Big Trouble with Big G

An Antonymous email correspondent this morning drew my attention to an interesting article in the latest Physics World about the trials and tribulations of groups of physicists trying to measure Newton’s Gravitational Constant,  G. This is probably the first physical constant that most of us encounter when we’re learning the subject so it might seem strange that it’s the one which is known to the lowest accuracy. That’s not for want of trying to make the measurements more precise, just that gravity is such a very weak force that it’s very difficult to eliminate systematic effects down to the necessary level.

Just how difficult it is to measure Big G is demonstrated by the following graphic which shows the latest measurements:

Big_G

Here’s the caption, so you can identify the various groups responsible for the various measurements:

Disagreeing over “big G” This chart shows wildly differing values of the gravitational constant, G, as measured by various high-profile research groups (blue). The values do not agree even within their error bars. Also shown are two values of G adopted by the Committee on Data for Science and Technology (CODATA) as international standards (red). The groups are based at the National Institute of Standards and Technology (NIST), the University of Washington (UWASH), the International Bureau of Weights and Measures (BIPM), the Measurement Standards Laboratory of New Zealand (MSL), the University of Zurich (UZURICH), the Huazhong University of Science and Technology (HUST) and the Joint Institute for Astrophysics (JILA).

Clearly there’s quite a lot of disagreement between recent results, with some a long way outside each other’s error bars. They can’t all be right, but who’s most likely to be wrong? Answers on a postcard.

I’m by no means an expert on experimental gravity so I won’t attempt to suggest who is right and who is wrong. What I will say is that although this kind of research is clearly extremely important it is clearly also fiendishly difficult. I’m not really surprised that the pieces of the puzzle haven’t fallen into place yet. The dedicated teams who have been tackling this problem for many decades deserve the deep admiration as well as the continued support of the physics community. Theoretical physics is generally perceived to be more glamorous and exciting than its experimental counterpart, but the subject as a whole is nothing without its empirical foundations. That said, I’m glad it’s not my job to measure Big G. I have neither the practical skill nor the patience to cope with so many frustrations!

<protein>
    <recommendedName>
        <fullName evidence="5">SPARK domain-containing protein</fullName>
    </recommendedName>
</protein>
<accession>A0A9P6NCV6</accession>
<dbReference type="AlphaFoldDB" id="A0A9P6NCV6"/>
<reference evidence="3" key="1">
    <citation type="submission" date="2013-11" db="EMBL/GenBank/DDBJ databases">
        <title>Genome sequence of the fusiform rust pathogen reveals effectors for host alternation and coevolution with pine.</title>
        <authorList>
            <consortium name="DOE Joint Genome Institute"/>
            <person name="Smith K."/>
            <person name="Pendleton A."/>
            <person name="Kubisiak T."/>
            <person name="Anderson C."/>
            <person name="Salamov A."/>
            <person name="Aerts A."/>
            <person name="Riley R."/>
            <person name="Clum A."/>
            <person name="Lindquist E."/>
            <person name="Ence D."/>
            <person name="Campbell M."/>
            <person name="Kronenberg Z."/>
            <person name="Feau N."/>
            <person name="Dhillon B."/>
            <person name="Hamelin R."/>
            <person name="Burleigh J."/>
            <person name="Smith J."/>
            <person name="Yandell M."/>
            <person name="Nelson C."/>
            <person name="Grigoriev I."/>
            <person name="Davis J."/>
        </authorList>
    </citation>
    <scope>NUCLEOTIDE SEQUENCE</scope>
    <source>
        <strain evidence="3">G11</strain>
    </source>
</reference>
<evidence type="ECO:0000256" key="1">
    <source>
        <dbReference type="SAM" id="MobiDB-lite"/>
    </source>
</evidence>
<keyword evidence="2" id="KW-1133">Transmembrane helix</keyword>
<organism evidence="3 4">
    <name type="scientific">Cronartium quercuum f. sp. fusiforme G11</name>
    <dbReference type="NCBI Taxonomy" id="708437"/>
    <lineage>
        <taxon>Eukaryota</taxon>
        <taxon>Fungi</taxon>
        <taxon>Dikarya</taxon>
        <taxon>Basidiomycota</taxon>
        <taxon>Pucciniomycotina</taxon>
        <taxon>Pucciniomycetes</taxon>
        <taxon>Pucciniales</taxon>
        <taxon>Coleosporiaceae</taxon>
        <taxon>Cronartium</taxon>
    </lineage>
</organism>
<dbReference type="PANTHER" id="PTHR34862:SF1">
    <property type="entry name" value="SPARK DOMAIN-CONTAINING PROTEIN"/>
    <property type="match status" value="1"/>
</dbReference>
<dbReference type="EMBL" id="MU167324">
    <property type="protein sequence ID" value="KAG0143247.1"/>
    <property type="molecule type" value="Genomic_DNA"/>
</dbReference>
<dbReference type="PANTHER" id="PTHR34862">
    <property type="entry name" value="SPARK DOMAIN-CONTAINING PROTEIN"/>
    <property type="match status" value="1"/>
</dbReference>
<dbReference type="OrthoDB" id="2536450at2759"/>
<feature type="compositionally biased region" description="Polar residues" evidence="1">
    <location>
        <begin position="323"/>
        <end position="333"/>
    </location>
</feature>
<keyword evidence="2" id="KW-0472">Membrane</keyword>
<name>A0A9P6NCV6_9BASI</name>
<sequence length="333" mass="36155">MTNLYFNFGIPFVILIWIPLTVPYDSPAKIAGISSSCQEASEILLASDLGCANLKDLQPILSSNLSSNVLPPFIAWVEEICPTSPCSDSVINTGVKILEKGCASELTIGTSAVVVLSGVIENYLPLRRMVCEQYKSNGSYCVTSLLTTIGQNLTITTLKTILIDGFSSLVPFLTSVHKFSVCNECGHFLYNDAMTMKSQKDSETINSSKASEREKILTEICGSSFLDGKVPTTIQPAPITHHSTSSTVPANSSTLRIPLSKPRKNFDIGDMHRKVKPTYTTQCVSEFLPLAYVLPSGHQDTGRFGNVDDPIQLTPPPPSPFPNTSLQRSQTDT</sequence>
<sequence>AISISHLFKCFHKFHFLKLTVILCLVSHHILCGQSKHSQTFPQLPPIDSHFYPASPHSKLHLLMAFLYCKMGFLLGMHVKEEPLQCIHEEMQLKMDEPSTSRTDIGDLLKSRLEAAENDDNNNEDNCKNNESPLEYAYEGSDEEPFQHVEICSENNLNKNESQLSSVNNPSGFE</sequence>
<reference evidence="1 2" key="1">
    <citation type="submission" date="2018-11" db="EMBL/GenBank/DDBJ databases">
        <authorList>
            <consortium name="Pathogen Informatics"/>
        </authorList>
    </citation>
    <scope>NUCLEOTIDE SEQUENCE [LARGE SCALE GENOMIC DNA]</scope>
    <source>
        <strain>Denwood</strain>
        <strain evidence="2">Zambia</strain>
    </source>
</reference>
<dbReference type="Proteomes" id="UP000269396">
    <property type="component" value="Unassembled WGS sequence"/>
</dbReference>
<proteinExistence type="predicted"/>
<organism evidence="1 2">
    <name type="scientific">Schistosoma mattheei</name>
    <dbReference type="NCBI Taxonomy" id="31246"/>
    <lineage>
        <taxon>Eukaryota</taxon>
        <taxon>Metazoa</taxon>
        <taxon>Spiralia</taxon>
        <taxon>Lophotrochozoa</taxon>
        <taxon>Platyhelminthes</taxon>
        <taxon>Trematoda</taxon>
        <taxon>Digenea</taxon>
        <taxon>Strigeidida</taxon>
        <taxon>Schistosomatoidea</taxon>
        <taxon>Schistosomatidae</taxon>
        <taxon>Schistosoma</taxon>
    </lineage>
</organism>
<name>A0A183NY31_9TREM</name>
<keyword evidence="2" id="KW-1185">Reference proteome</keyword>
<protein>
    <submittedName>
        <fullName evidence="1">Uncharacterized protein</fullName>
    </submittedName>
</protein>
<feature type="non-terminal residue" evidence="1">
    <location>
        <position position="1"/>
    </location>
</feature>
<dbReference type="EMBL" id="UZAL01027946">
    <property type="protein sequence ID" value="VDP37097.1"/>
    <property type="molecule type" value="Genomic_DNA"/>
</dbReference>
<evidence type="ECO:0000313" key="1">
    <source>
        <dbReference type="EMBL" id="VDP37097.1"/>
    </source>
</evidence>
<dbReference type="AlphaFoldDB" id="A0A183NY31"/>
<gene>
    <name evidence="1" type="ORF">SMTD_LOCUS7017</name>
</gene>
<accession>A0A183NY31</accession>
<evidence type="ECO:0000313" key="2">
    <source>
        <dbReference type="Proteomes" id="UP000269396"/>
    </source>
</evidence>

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11 Responses to “Big Trouble with Big G”

  1. I saw a very similar graph recently, except that it was displaying values and error bars for the Hubble constant. 🙂

    • telescoper Says:

      This is the historic trend

      but there are some more recent measurements that differently from one another.

      • Right; the linear extrapolation that it would become negative by the year 2000 didn’t pan out.

        The graph I’m thinking of (I probably saw it at the Texas Symposium when someone was discussing “tension” between the PLANCK Hubble constant and other recent determinations) actually looked remarkably similar to the one above. In fact, I thought it was the same and you were deceiving us, as with the larvae standing in for large-scale structure.

      • OK, this is not the one I saw, but I’m sure several people have made graphs similar to this one.

  2. Are those one-sigma error bars?

  3. CODATA 2010 need to sort there shit out. The size of their error bar is a disgrace 😛

    Modified by editor to:

    CODATA 2010 need to sort their shit out. The size of there error bar is a disgrace 😛

  4. […] between different determinations of Newton’s Gravitational Constant G a few years ago here. The claim that Modified Newtonian Dynamics can resolve these claims is very bold and I’m […]

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